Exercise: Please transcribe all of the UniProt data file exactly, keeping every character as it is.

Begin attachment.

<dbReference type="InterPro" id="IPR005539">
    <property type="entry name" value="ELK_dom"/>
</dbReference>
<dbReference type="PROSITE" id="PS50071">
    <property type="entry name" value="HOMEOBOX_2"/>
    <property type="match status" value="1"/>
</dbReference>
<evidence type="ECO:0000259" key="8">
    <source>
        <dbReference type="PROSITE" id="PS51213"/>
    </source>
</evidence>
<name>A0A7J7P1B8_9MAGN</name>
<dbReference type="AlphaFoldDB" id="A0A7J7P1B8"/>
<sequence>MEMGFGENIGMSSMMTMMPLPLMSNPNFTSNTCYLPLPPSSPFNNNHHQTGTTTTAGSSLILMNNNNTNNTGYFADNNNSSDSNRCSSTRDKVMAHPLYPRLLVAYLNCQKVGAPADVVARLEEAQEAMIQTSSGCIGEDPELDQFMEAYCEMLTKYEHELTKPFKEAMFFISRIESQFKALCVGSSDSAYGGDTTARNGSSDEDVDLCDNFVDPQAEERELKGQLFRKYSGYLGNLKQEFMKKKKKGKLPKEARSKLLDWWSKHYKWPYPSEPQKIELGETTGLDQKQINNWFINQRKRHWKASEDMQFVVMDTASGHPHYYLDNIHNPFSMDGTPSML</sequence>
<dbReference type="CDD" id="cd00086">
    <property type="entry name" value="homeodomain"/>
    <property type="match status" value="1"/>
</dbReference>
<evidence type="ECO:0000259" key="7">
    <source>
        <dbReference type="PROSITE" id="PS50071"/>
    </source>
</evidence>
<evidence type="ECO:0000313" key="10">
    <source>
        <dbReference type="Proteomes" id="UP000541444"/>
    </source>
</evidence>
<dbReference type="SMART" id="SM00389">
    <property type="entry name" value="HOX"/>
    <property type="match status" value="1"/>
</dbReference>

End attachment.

<dbReference type="InterPro" id="IPR005539">
    <property type="entry name" value="ELK_dom"/>
</dbReference>
<dbReference type="PROSITE" id="PS50071">
    <property type="entry name" value="HOMEOBOX_2"/>
    <property type="match status" value="1"/>
</dbReference>
<evidence type="ECO:0000259" key="8">
    <source>
        <dbReference type="PROSITE" id="PS51213"/>
    </source>
</evidence>
<name>A0A7J7P1B8_9MAGN</name>
<dbReference type="AlphaFoldDB" id="A0A7J7P1B8"/>
<sequence>MEMGFGENIGMSSMMTMMPLPLMSNPNFTSNTCYLPLPPSSPFNNNHHQTGTTTTAGSSLILMNNNNTNNTGYFADNNNSSDSNRCSSTRDKVMAHPLYPRLLVAYLNCQKVGAPADVVARLEEAQEAMIQTSSGCIGEDPELDQFMEAYCEMLTKYEHELTKPFKEAMFFISRIESQFKALCVGSSDSAYGGDTTARNGSSDEDVDLCDNFVDPQAEERELKGQLFRKYSGYLGNLKQEFMKKKKKGKLPKEARSKLLDWWSKHYKWPYPSEPQKIELGETTGLDQKQINNWFINQRKRHWKASEDMQFVVMDTASGHPHYYLDNIHNPFSMDGTPSML</sequence>
<dbReference type="CDD" id="cd00086">
    <property type="entry name" value="homeodomain"/>
    <property type="match status" value="1"/>
</dbReference>
<evidence type="ECO:0000259" key="7">
    <source>
        <dbReference type="PROSITE" id="PS50071"/>
    </source>
</evidence>
<evidence type="ECO:0000313" key="10">
    <source>
        <dbReference type="Proteomes" id="UP000541444"/>
    </source>
</evidence>
<dbReference type="SMART" id="SM00389">
    <property type="entry name" value="HOX"/>
    <property type="match status" value="1"/>
</dbReference>